“The beds funded under this initiative are making a difference to our community; changing many individual lives adds up to a collective change that can be seen and felt by everyone. We know that the work being done in the services we provide literally saves lives, and we are grateful for the opportunity to be a part of that.”

Heather Ney, executive director, Comox Valley Transition Society –

“The addition of the beds has made a huge difference for women who are connected with and supported by services other than health authority mental health and substance use offices. For instance, in the past if there was a woman who was interested in returning to the community from a corrections facility and enter into supportive recovery, they would have had to return to community for a specified period of time, connect with the health authority and begin the process of being referred to supportive recovery. This process takes months and puts the recovery time they have had while incarcerated at risk. Now women can be referred directly into a publicly funded bed at Amethyst House from corrections.”

Jerome Abraham, executive director, Penticton Recovery Resource Society –

“Services that provide access to disproportionally and traditionally unserved or underserved participants such as Indigenous and rural populations are vitally important. There is a much higher prevalence (per capita) of overdose in Indigenous persons due to unmitigated generational trauma, colonialism and systematic racism. Rural communities in our region have experienced overdose and addiction rates that are typically on par with larger centres but traditionally received little or no government support for recovery or support services. The guaranteed funding has allowed us to focus fully on client care rather than how to subsidize the cost of the beds and we’ve witnessed better outcomes, such as a nearly 50% increase in clients completing their initial 90-day treatment in the six-month period since this funding began.”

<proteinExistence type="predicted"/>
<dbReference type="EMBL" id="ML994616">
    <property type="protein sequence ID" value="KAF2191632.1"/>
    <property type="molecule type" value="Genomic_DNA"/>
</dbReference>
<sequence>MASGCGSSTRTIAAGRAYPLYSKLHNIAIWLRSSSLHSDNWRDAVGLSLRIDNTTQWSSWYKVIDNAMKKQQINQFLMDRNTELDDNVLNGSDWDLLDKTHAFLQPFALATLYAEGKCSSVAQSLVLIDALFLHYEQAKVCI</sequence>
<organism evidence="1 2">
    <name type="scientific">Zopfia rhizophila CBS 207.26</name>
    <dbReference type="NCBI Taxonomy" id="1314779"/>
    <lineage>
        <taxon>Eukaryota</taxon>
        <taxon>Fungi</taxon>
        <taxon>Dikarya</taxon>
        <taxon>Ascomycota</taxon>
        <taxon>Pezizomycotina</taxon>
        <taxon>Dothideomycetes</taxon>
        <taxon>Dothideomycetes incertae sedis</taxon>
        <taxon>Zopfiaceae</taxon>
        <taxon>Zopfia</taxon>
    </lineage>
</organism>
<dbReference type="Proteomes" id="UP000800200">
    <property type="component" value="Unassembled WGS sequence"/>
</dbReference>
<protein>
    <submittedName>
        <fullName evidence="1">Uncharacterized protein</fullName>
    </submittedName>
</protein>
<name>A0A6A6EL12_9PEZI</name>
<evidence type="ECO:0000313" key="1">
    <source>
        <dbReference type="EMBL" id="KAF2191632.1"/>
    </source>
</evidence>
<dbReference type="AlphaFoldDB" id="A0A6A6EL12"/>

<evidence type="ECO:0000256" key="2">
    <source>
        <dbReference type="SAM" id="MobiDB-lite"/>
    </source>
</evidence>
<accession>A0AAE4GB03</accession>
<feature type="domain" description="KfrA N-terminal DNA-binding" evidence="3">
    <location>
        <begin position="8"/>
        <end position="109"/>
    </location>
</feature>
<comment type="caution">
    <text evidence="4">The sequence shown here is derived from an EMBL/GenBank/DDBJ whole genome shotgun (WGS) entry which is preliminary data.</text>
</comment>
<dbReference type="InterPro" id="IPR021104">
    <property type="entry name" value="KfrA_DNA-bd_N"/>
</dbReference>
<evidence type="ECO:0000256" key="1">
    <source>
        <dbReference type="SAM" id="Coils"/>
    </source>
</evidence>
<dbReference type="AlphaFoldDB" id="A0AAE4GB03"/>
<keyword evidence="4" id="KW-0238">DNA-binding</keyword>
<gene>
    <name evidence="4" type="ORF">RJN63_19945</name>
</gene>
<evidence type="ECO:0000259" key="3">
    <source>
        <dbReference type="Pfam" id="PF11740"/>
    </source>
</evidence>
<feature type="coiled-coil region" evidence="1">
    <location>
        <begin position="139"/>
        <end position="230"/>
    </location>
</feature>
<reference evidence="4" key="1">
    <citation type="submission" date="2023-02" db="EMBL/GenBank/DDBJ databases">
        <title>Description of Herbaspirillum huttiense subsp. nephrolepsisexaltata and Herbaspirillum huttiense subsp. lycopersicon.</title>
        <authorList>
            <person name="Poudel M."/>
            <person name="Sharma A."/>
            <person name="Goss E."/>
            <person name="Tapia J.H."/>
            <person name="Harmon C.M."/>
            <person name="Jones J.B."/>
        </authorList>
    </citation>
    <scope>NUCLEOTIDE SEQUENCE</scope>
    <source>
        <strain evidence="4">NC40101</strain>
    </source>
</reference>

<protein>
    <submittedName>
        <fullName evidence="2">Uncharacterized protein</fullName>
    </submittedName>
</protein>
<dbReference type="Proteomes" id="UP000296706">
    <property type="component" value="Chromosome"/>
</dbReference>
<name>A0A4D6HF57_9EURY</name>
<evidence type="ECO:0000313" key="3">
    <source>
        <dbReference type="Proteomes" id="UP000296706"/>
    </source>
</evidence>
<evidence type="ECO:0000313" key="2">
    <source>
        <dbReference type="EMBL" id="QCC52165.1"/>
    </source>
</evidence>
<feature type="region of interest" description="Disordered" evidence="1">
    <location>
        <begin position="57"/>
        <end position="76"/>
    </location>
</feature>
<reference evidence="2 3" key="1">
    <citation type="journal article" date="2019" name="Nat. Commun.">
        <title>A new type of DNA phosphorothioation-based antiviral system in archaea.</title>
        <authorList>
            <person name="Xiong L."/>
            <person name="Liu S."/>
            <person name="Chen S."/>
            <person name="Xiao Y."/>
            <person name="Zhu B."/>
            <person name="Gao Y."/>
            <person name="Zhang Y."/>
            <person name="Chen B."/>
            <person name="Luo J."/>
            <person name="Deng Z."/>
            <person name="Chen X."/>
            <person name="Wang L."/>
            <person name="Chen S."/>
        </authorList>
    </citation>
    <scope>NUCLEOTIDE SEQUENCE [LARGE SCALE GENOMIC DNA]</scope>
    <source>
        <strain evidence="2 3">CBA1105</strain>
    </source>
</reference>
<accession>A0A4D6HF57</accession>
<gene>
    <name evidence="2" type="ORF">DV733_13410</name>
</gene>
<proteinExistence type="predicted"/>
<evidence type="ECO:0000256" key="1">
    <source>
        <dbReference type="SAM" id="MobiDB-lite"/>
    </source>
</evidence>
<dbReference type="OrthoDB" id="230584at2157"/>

Roger Prince, former client, 333 Recovery Homes –

“Treatment has given me hope when I had none. I am now able to be a contributing member of society. I have the confidence to seek employment and keep that job. I am a father of four, and now feel like I have the tools to break the cycle of addiction that runs in my family. I now realize that to keep my sobriety I must help others suffering from addiction and be of service to my community. When a person is desperately looking for help, it should be readily available, no matter where you’re from or how much money you make. If I had been unable to find help when I was looking, I may have slipped back into the darkness of addiction and may have never found another opportunity for treatment, or died.”

Quick Facts:

  • The $13 million to support the 105 beds over three years is being administered through the Canadian Mental Health Association in consultation with the Province and regional health authorities.
  • Service providers include not-for-profit and private service providers in every health authority providing bed-based treatment and recovery services, including access to medication-assisted treatment.
  • Organizations receiving funding operate in accordance with legislation and are registered or licensed with the Community Care and Assisted Living Act.

Learn More:

A Pathway to Hope: https://news.gov.bc.ca/files/BCMentalHealthRoadmap_2019.pdf

A Pathway to Hope progress report:

For a backgrounder with information on the organizations receiving funding: https://news.gov.bc.ca/files/Backgrounder_105_beds.pdf


Ministry of Mental Health and Addictions
250 213-8172 (media line)

Connect with the Province of B.C. at: news.gov.bc.ca/connect